Interesting things seem to be happening at one of my favorite New York coffee haunts, Café Grumpy. For one thing, the shop's official blog is looking flashier and busier. And Grumpy -- which turned me on to many of the best roasters in the country (Intelligentsia, Verve, Barismo, and Ritual) -- is now roasting selected coffees of its own at its Brooklyn location.
I missed the Kenyan roast, but there still seemed to be an ample supply of this Finca Chichupac selection from Guatemala as well as a Finca Carmen from
Panama at the locally owned chain's Chelsea shop.
I'm happy to see all the local culinary coffee purveyors step up their games lately. Perhaps the arrival of Stumptown has something to do with that. Now if only a few more of them creep uptown into the 30s, 40s and 50s, a section of Manhattan that remains a Starbucks-dominated wasteland. Name: Finca Chichupac
Origin: Rabinal, Baja Verapaz, Guatemala
Roasted Nov. 3 by Café Grumpy in Brooklyn.
Purchased Nov. 9 at Grumpy's Chelsea location at 224 W. 20th St., between Seventh and Eighth Avenues.
Description "Candy apple aroma leads to a full-bodied cup. Granny smith apple brightness rounded out by caramelized brown sugar sweetness."
In the cup It stands to reason that a shop that has proven to be such a good judge of others' coffees would roast a fine one of its own. My only gripe is the lack of other documentation on the Grumpy site, apart from the short and sweet, "Autumn we love you." Indeed. But through the power of the Internet, I did find this brief interview on YouTube with Julián Alquejay of Finca Chichupac at last year's Cup of Excellence. The plantation is owned by 13 families in a region with a horrific history of government-directed mass murder and genocide of the Mayan population in the 1980s. Here is an article on the continuing legacy of that time and the civil war that ended in 1996.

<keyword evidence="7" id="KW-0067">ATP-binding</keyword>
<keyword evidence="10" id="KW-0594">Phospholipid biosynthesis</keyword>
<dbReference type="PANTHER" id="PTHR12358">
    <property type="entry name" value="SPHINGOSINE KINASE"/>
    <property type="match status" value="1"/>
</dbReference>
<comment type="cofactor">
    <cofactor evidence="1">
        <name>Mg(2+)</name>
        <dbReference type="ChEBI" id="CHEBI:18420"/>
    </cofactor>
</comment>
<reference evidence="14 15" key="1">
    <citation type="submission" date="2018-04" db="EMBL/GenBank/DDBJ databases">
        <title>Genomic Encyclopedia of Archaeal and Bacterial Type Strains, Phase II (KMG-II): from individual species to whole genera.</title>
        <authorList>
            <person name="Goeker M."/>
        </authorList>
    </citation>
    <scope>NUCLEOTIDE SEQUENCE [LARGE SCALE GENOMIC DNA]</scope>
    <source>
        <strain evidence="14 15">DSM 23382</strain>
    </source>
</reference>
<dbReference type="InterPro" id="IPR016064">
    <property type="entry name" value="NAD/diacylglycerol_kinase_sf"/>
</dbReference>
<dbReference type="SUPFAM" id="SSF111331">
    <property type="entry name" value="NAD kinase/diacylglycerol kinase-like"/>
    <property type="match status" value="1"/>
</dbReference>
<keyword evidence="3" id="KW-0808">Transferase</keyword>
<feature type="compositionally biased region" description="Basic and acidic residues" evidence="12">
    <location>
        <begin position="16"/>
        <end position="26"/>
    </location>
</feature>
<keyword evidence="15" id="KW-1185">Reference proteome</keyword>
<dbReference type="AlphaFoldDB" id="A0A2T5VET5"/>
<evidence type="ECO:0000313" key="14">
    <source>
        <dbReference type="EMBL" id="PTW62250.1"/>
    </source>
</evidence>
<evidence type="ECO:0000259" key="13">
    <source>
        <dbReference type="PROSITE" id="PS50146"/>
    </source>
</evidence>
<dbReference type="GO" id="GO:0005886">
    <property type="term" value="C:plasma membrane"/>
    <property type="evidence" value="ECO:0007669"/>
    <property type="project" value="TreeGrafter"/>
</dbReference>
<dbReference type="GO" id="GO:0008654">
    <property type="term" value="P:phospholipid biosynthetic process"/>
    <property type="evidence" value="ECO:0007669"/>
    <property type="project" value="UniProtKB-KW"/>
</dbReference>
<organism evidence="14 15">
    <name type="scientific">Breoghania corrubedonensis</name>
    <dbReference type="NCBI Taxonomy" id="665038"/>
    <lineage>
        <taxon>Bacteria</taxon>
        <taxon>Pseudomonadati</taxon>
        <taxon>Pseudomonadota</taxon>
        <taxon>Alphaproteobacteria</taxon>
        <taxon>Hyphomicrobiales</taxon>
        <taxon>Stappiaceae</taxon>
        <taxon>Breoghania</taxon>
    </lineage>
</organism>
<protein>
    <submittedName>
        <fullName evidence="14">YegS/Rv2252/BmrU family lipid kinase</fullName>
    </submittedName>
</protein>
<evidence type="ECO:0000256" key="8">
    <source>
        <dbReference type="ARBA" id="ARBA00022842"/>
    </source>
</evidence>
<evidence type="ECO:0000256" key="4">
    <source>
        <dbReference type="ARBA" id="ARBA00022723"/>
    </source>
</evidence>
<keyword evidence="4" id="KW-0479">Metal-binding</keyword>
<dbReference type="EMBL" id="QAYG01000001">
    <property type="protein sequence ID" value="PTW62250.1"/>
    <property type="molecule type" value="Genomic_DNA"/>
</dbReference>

Right now Grumpy is offering two of its own roasts, this Guatemalan and a second from Finca Carmen in Panama (presumably from the same farm as this Stumptown selection). I decided to go with Guatemala, and I'm glad I did.
I definitely caught the candy apple aroma, especially when drinking this as a regular coffee. It also makes a great espresso, and I thought I detected a bit of nut, not mentioned in the official tasting description above. The sweet finish definitely takes the edge off the fruity brightness. It's a great cup of joe.
That does not leave me any less conflicted, sampling these nuanced flavors, made from beans grown in an impoverished nation near former killing fields, as I sit in my comfortable apartment in the middle of the richest city in North America, far from the .bullets and butchers of men. Such thoughts certainly puts one's own petty troubles in perspective, at least.